Doctoral Dissertations

Abstract

"Treatment design for hydraulic fracturing historically has been deterministic in nature. In a deterministic design, required variables can be determined and are assumed to be laterally continuous. This is difficult for geologic settings in general, but nearly impossible in fluvial geologic environments where the second assumption is violated.

Recent work has employed statistical methods to account for the complexity and heterogeneity in fluvial environments. Statistical design tools have been used to assist with improving the design process in complex fluvial geologic systems. Currently, the statistical design tools must be created using a "trial and error" process, which requires first completing/fracturing a statistically significant number of wells.

This study begins with fundamental geostatistics for formation properties of sand body thickness, areal extent, etc., and with the search for a methodology for fracture treatment design based on geostatistics and basic well data. The first objective is to calibrate a complex geologic environment using a planar 3-D fracture geometry model, along with petrophysical data from logs, fracturing pressure data, and micro-seismic diagnostic data. Multiple design theories are proposed to create an optimized treatment pump schedule based on that theory. Production from the predicted fracture geometry is then tested against multiple alternate geologic models created based on the geostatistics of the sand bodies in the field. Numerical reservoir simulations will be performed, and their outcomes will be analyzed in order to determine the optimal treatment design methodology. The results here demonstrate that the use of fundamental well data and geostatistics can lead to an optimum design methodology in a complex formation"--Abstract, page iii.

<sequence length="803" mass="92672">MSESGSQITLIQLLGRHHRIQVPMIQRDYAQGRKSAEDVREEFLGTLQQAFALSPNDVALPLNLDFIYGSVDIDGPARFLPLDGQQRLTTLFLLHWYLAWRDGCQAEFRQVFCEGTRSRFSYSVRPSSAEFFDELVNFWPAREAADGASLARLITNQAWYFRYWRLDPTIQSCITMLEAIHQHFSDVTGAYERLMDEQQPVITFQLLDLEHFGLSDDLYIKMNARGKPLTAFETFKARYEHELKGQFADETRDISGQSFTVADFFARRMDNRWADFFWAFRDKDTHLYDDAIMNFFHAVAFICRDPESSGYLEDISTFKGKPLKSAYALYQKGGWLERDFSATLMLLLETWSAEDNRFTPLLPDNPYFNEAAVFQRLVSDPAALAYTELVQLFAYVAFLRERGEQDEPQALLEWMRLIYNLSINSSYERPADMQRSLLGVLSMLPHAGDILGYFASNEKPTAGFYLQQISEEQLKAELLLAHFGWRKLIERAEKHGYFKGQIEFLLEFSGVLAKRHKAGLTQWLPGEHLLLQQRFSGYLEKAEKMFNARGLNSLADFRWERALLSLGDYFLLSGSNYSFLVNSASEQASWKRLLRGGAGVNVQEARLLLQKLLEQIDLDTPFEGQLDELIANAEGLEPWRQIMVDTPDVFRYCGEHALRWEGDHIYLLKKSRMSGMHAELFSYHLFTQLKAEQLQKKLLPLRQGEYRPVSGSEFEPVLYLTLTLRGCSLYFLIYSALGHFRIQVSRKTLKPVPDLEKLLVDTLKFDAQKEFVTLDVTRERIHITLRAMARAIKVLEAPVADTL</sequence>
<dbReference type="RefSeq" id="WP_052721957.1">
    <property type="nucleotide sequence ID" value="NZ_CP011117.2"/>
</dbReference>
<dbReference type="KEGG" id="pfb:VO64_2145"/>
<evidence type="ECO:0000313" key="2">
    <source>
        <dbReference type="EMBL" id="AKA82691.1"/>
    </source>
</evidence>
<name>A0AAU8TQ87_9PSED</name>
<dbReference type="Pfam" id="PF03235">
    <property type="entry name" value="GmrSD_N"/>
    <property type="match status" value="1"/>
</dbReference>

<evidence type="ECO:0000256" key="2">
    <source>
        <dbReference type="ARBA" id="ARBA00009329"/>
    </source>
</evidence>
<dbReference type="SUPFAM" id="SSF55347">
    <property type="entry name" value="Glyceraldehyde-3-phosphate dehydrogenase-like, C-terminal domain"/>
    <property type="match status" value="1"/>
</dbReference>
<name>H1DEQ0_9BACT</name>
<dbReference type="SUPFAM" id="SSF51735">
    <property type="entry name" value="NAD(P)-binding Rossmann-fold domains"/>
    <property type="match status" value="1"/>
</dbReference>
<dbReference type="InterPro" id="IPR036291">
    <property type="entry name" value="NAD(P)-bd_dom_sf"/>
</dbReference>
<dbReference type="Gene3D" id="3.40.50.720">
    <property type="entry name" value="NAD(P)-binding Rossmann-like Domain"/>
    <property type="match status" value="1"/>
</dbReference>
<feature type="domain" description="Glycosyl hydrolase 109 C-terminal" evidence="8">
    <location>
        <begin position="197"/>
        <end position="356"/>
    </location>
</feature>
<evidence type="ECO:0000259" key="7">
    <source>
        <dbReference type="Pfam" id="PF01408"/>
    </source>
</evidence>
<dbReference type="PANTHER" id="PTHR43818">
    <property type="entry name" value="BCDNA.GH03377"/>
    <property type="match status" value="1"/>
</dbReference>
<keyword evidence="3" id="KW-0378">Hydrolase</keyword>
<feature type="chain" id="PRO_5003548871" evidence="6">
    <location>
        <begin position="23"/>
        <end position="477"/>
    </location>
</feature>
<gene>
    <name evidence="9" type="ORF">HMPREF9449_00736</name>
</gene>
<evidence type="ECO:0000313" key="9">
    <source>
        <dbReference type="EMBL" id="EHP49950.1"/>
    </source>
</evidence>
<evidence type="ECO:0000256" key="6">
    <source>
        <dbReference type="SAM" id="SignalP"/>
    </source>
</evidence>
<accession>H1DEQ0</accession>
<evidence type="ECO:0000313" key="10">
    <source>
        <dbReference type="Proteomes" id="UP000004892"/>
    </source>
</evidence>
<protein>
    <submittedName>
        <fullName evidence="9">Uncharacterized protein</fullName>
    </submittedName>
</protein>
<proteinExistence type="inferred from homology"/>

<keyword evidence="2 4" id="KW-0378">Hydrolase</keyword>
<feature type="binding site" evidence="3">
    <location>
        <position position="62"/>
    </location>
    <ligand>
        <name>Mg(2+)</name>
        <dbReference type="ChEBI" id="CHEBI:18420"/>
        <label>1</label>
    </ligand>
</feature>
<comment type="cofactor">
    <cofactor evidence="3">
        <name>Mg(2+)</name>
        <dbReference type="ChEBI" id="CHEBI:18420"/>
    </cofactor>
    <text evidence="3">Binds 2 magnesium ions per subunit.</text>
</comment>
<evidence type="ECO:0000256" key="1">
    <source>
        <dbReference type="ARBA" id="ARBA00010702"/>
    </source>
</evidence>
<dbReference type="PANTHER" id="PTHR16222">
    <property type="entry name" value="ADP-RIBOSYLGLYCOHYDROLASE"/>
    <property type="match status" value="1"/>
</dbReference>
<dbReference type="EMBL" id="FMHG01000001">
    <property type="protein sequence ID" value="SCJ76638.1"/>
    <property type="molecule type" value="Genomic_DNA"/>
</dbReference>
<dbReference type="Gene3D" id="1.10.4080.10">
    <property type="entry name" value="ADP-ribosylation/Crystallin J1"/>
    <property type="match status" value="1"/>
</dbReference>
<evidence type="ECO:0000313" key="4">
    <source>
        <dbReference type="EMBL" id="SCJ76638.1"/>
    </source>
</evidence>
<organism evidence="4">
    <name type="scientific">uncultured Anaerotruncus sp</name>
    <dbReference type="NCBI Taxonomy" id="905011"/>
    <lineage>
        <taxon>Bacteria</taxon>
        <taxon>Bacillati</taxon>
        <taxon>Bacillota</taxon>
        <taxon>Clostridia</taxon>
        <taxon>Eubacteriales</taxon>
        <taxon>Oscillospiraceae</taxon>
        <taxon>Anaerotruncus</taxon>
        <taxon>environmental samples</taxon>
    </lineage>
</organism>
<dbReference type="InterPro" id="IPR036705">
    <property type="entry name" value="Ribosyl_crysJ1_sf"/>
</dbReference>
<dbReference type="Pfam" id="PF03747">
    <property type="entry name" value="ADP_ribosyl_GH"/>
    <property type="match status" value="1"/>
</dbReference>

Advisor(s)

Dunn-Norman, Shari

Committee Member(s)

Cawlfield, Jeffrey D.
Nygaard, Runar
Smith, Michael B.
Flori, Ralph E.

Department(s)

Geosciences and Geological and Petroleum Engineering

Degree Name

Ph. D. in Petroleum Engineering

Publisher

Missouri University of Science and Technology

Publication Date

Spring 2012

Pagination

xvi, 154 pages, maps

Note about bibliography

Includes bibliographical references (pages 150-153).

Rights

© 2012 Prue Elizabeth Smith, All rights reserved.

Document Type

Dissertation - Restricted Access

File Type

text

Language

English

Library of Congress Subject Headings

Alluvium
Hydraulic fracturing -- Methodology
Oil wells -- Hydraulic fracturing

Thesis Number

T 10014

Print OCLC #

817730514

Electronic OCLC #

909383001

Link to Catalog Record

Electronic access to the full-text of this document is restricted to Missouri S&T users. Otherwise, request this publication directly from Missouri S&T Library or contact your local library.

http://laurel.lso.missouri.edu/record=b9393747~S5

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